9.18 Ταῦτα αὐτοῦ λαλοῦντος αὐτοῖς, ἰδοὺ ἄρχων [εἷς] προσελθὼν προσεκύνει αὐτῷ λέγων ὅτι ἡ θυγάτηρ μου ἄρτι ἐτελεύτησεν· ἀλλὰ ἐλθὼν ἐπίθες τὴν χεῖρά σου ἐπ’αὐτήν, καὶ ζήσεται. 9.19 καὶ ἐγερθεὶς ὁ Ἰησοῦς ἠκολούθει αὐτῷ καὶ οἱ μαθηταὶ αὐτοῦ.
9.20 Καὶ ἰδοὺ γυνὴ αἱμορροοῦσα δώδεκα ἔτη προσελθοῦσα ὄπισθεν ἥψατο τοῦ κρασπέδου τοῦ ἱματίου αὐτοῦ· 9.21 ἔλεγεν γὰρ ἐν ἑαυτῃ· ἐὰν μόνον ἅψομαι τοῦ ἱματίου αὐτοῦ, σωθήσομαι. 9.22 ὁ δὲ Ἰησοῦς στραφεὶς καὶ ἰδὼν αὐτὴν εἶπεν· θάρσει, θύγατερ· ἡ πίστις σου σέσωκέν σε. καὶ ἐσώθη ἡ γυνὴ ἀπὸ τῆς ὥρας ἐκείνης.
9.23 Καὶ ἐλθὼν ὁ Ἰησοῦς εἰς τὴν οἰκίαν τοῦ ἄρχοντος καὶ ἰδὼν τοὺς αὐλητὰς καὶ τὸν ὄχλον θαρυβούμενον 9.24 ἔλεγεν· ἀναχωρεῖτε· οὐ γὰρ ἀπέθανεν τὸ κοράσιον ἀλλὰ καθεύδει. καὶ κατεγέλων αὐτοῦ. 9.25 ὅτε δὲ ἐξεβλήθη ὁ ὄχλος, εἰσελθὼν ἐκράτησεν τῆς χειρὸς αὐτῆς, καὶ ἠγέρθη τὸ κοράσιον. 9.26 καὶ ἐξῆλθεν ἡ φήμη αὔτη εἰς ὅλην τὴν γῆν ἐκείνην.
9.18 And saying these things, an approaching ruler bowed to him saying, “My daughter just died; but come and lay your hand on her and she will live.” 9.19 And rising, Jesus followed him, along with his disciples.
9.20 And a woman who had been suffering from a loss of blood for twelve years approaching from behind touched the edge of his clothing. 9.21 For she thought to herself, “If I just touch his clothing, I will be healed.” 9.22 But Jesus turning and seeing her said, “Cheer up, daughter. Your faith has healed you.” And the woman was healed from that hour.
9.23 And Jesus, entering the house of the ruler and seeing the flautists and the crowd in a commotion, 9.24 said, “Clear out, for the little girl has not died, but is sleeping.” And they laughed at him. 9.25 But when the crowd was put out, having entered, he took hold of her hand, and the little girl was raised. 9.26 And this news went out into all that land.
Once again, we begin with a genitive absolute to indicate “time at which”: αὐτοῦ λαλοῦντος, “as he said…”. “These things” refers back to what he has just been saying, regarding his awareness and approval of the less than ascetic practices of his followers in comparison to those of John.
Not sure why εἷς “one” is in brackets. It is present without comment in my Greek reader but bracketed in my interlinear.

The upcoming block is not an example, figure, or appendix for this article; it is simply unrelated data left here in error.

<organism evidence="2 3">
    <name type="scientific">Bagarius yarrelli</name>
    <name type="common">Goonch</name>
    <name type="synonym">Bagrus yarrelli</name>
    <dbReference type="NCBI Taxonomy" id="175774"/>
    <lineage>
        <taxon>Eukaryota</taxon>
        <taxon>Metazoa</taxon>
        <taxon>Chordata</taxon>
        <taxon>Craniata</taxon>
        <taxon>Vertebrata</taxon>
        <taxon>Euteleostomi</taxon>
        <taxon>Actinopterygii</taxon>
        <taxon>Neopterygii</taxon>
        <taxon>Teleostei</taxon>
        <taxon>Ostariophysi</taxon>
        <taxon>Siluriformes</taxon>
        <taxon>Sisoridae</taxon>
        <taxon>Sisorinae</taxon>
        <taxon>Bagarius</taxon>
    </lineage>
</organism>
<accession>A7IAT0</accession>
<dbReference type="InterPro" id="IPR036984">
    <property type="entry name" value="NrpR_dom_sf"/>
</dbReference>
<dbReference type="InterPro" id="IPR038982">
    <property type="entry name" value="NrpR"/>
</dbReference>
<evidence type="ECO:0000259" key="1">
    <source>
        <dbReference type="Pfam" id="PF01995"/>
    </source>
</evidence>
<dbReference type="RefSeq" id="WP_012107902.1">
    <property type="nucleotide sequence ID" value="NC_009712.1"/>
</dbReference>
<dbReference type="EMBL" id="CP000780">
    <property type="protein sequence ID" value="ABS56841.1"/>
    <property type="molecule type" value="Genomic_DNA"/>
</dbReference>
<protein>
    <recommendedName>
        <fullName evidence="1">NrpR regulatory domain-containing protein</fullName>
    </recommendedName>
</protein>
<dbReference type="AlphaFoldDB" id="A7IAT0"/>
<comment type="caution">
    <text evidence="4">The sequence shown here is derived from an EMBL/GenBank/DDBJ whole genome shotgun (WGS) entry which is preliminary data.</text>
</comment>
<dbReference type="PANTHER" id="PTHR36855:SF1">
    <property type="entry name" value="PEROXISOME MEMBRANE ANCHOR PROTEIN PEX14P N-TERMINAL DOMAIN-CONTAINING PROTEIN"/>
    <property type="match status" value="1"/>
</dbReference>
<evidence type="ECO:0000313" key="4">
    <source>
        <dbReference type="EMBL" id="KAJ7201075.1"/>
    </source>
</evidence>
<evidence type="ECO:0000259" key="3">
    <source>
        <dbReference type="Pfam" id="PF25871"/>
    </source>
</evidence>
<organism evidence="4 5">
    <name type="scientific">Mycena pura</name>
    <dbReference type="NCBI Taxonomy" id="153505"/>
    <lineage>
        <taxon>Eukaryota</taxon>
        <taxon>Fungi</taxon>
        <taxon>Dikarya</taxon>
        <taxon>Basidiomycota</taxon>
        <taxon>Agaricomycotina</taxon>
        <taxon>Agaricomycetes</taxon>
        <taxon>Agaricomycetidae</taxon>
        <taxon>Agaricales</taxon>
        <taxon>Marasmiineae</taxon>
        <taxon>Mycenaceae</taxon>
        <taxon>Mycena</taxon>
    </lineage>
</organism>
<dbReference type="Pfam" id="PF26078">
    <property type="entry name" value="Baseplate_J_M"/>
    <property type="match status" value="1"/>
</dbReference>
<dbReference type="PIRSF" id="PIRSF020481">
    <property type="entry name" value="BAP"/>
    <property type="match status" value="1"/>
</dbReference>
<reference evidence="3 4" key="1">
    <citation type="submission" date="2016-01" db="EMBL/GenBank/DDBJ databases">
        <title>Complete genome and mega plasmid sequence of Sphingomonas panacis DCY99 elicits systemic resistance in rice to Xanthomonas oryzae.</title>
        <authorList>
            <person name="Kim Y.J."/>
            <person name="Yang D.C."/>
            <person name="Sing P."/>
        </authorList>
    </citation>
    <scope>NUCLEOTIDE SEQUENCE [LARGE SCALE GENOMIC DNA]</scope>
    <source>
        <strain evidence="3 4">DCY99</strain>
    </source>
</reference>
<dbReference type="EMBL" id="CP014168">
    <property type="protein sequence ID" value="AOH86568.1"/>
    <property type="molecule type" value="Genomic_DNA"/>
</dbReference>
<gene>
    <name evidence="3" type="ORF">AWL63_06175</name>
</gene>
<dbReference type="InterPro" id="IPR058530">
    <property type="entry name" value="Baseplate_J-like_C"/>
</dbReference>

Interesting that the NIV reads “a ruler of the synagogue”. The text is not nearly so direct. I wonder if there is some clear reason why ἄρχων would specifically refer to rulers of the synagogue. Also at odds seems the rendering of ἄρτι ἐτελεύτησεν “just now died”, which in the NIV is “at the point of death”. I would read the NIV to be saying that the daughter is about to die, rather than just did die.
The word προσεκύνει stands out to me. NIV reads “knelt”. Is this just a respectful bow, full body prostration? It makes sense that this instance of the word is not “worship”. It is unlikely, I think, that this Jewish man would have come “worshiping” Jesus at this point in his ministry.
Verse 19 makes me smile inside. The Greek is no more “clear” than the English: there are two possible referents for the pronouns used. “[to] him” and “of him”. It seems likely that the first refers to the ruler (there is no other singular individual for Jesus to accompany) and the second to Jesus, since there is no mention of disciples belonging to the ruler.
Verse 20 through 22’s use of γυνή made go into deep thought about how this word is used. It seems there is a clear relationship with this word and the idea of “wife”, but this is not always the primary information provided by using the word; sometimes it just indicates the idea of “a woman.” So, for all you out there who know more than I about this, would γυνή be used of any woman, regardless of marital status? I could see any married woman being called such, whether by the actual spouse or not. Is it used of any woman of a certain age? Would a young girl ever be referred to as a γυνή? In any case, here I have translated “woman”, instead of “a married woman” or “wife”.
I’m not completely satisfied with my rendering of the two participles in verse 20, though. The first, αἱμορροοῦσα, is an attributive participle, and to differentiate it from the other participle, I have placed it in translation as a relative clause, “who had been suffering…” The second, προσελθοῦσα, is circumstantial, expressing the action of approaching that leads to her touching Jesus’ garb. But the sentence still comes off oddly. It could all be fixed by changing the order of phrases in English, but I was trying to keep as close to the original expression as possible.
Whereas in verse 21, the expression ἔλεγεν…ἐν ἑαυτῃ, “said in herself” would be better in English, “thought to herself”, rather than suggest she is a crazy woman talking to herself, in addition to her already clear physical ailment. Her thought to herself is a clear statement of faith using a Greek future more vivid structure, showing the result that will come without fail if the condition is met.
For the musicians out there, I used the term flautist, the proper term for a “flute player”. However, seeing as this is not a very well-known or frequently used term, it probably isn’t the best for use in a general translation. But this isn’t a general translation, it is an opportunity for me to work with the art of translation and build vocabulary.
In verse 24, I translated ἀναχωρεῖτε as “clear out.” This may come off a little harsh, but seemed better than, “give place” or “depart”, and less inventive than “give me/us some room”. The crowd is removed in the following verse, so any harshness seems to be put to action. I have used “put out”, but it could easily be translated “thrown out”, “cast out”, “sent away”, etc.
- The Expositor’s Bible Commentary, Volume 8 – Matthew, Mark, Luke, Zondervan 1984
- Greek-English New Testament, Christianity Today 1975